MAJOR MACRO ECONOMIC INDICATORS
|2017||2018||2019 (e)||2020 (f)|
|GDP growth (%)||2.6||2.8||2.5||2.7|
|Inflation (yearly average, %)||1.9||1.6||1.4||1.9|
|Budget balance * (% GDP)||1.1||0.8||0.1||-0.1|
|Current account balance (% GDP)||-2.9||-3.8||-4.1||-4.3|
|Public debt (% GDP)||31.6||29.8||29.6||30.0|
(e): Estimate. (f): Forecast. *Fiscal year 2020: April 2019 -March 2020.
- Proximity to Asia and Australia
- Tourist appeal
- Large and competitive agricultural sector (world's leading exporter of dairy products)
- Balanced public accounts and contained public debt
- Good corporate health: only 86 bankruptcies reported in 2018/2019 (lowest rate in 20 years)
- Dynamic demographics thanks to immigration
- High quality of life
- Island nation
- Dependency on foreign investment
- High household and corporate debt levels (especially in agriculture)
- Reliance on Chinese demand
- Shortage of skilled labour
- Housing shortage and soaring prices (+60% since 2008)
- Lack of R&D and low labour productivity growth compared with other OECD countries
Growth is expected to remain robust in 2020, supported by accommodative monetary and fiscal policies. The central bank's policy rate, which reached a record low of 1.0% in August 2019, could be cut further to encourage inflation to increase to the upper half of the target range (1-3%). Private consumption (60% of GDP) is expected to grow only modestly, penalised by lower population growth (due to reduced immigration), a cooling housing market and household debt (about 160% of disposable income). However, it stands to benefit from higher real wages (thanks to low unemployment and minimum wage hikes in April 2019 and again in 2020) and support for public spending, as the 2019/2020 budget includes an increase in benefits.
Investment growth (domestic and foreign, 20% of GDP) is expected to slow as a result of low business confidence in government policy, labour costs and availability, and thin profit margins. In particular, the government's decision to curb immigration (by making it tougher for low-skilled workers and students to get visas, theoretically to reduce pressure on housing prices) raises concerns about a future labour shortage and is viewed as a populist measure. However, public investment, combined with favourable terms of trade and low interest rates, will mitigate these effects. Real estate investment should be supported by high demand, despite capacity constraints in construction.
Net exports are expected to contribute positively to growth, benefiting from the weakness of the New Zealand dollar, which should also constrain imports. However, as a small and very open economy, New Zealand would suffer from a global economic downturn. Agricultural products, in particular dairy and meat products, constitute the bulk of goods exports, leaving the external sector exposed to commodity price fluctuations and climatic hazards. The growth in demand for protein in developing economies – particularly in Asia, which accounts for half of exports – will support meat, dairy and horticultural product prices. Tourism, the leading export sector, should do well.
Strong fiscal position but an imbalanced current account
The 2019/2020 budget, which is the first-ever "well-being" budget, provides for an increase in public spending. The budget deficit, however, should be small, with the government still committed to keeping net debt below 20% of GDP by 2022. Social spending is the main expenditure item, including income tax exemptions for very low-income people and increases in family allowances. Investments are also expected in infrastructure and housing, including through the KiwiBuild programme. In addition, tax incentives for private investment in R&D will be extended, with the objective of increasing R&D to 2% of GDP.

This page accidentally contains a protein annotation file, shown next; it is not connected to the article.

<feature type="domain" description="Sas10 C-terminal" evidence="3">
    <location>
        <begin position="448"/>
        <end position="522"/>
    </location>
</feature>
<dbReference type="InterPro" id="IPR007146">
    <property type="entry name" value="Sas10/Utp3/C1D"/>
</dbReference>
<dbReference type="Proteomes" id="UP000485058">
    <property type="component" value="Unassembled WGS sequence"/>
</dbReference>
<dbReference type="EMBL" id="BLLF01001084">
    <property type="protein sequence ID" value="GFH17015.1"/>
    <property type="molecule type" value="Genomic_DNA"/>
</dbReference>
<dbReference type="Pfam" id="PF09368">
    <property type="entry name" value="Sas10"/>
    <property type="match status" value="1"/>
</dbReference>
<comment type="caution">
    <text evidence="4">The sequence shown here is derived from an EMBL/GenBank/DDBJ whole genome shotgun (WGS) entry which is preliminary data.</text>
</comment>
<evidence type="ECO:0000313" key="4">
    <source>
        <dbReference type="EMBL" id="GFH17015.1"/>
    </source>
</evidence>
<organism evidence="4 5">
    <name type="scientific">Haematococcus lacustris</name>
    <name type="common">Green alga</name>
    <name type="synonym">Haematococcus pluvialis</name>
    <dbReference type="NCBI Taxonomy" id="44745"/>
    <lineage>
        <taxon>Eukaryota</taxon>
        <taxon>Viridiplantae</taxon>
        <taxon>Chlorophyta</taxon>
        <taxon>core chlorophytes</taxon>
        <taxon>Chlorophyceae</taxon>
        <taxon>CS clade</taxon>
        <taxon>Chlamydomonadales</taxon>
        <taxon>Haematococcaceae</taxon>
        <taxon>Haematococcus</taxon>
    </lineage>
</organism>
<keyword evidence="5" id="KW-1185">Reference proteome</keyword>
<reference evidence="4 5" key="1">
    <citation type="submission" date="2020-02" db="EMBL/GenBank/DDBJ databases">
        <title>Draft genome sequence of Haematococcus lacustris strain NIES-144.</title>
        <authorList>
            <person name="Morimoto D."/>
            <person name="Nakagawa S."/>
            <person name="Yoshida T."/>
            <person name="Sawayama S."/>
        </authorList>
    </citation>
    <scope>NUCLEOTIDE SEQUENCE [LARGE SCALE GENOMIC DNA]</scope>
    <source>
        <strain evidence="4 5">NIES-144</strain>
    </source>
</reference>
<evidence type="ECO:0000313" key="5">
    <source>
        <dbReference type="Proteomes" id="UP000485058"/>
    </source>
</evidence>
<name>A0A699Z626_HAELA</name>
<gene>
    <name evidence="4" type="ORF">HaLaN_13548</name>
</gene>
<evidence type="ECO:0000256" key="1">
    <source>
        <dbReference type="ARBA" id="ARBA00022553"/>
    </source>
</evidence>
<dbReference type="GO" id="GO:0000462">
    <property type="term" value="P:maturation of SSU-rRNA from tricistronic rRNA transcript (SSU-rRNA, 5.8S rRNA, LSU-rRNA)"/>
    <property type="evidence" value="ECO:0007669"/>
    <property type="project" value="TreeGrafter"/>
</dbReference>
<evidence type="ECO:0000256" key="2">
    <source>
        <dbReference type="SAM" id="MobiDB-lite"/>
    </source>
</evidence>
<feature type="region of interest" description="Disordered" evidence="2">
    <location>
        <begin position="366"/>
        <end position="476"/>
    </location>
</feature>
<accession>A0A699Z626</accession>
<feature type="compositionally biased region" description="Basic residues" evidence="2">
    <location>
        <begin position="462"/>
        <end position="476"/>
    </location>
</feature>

The current account deficit is expected to remain stable, reflecting a structural income deficit (3% of GDP) linked to profit repatriations by foreign investors. The services surplus (1.5% of GDP), due in particular to tourism, will be offset by the trade deficit generated by substantial capital goods imports and currency depreciation. The current account deficit is mainly financed by portfolio investments and, to a more marginal extent, FDI, making the country vulnerable to capital outflows. External debt (more than 90% of GDP), which is significant due to household housing debt, is mainly contracted in New Zealand dollars.
The coalition government carries on
The 2017 parliamentary elections resulted in a majority-free Parliament and the formation of a coalition government between the Labour Party, the populist New Zealand First Party and the Green Party. Labour Prime Minister Jacinda Ardern continues to enjoy high popularity, which should put the Labour Party in poll position for the parliamentary elections scheduled for November 2020. The coalition does not appear to be under threat, although bad behaviour and resignations within the Labour Party and the government have tarnished its image. Nevertheless, disagreements between the coalition parties could weaken it, especially since the National Party, which held power between 2008 and 2017, remains a powerful opposition force in Parliament, and the parties will probably seek to differentiate themselves in the run-up to the elections.
Internationally, the country will benefit from being a (founding) member of the Comprehensive and Progressive Agreement for Trans-Pacific Partnership (CPTPP). However, with its main trading partners being the United States and China (more than a third of New Zealand's trade), this will create uncertainty in the global context of the trade war, rising protectionism and a global economic slowdown.
Last update : February 2020
Primary payment methods in New Zealand consist of card (debit card and credit card) and electronic credit or debit (direct debits and credits, automated bill payments and electronic transfers). There has been a rapid increase in the use of contactless payments, mobile phone-based applications, and payments using the internet. Although cash remains important, its use is reducing significantly and cheque usage halved between 2013 and 2016. Wire transfers and SWIFT bank transfers are the most commonly used payment methods for domestic and international transactions. Most of New Zealand’s banks are connected to the SWIFT network.
The debt collection process usually begins with serving a letter of demand, where the creditor notifies the debtor of their payment obligations (including any contractual interest due) with a time limit for making the payment.
Summary judgment proceedings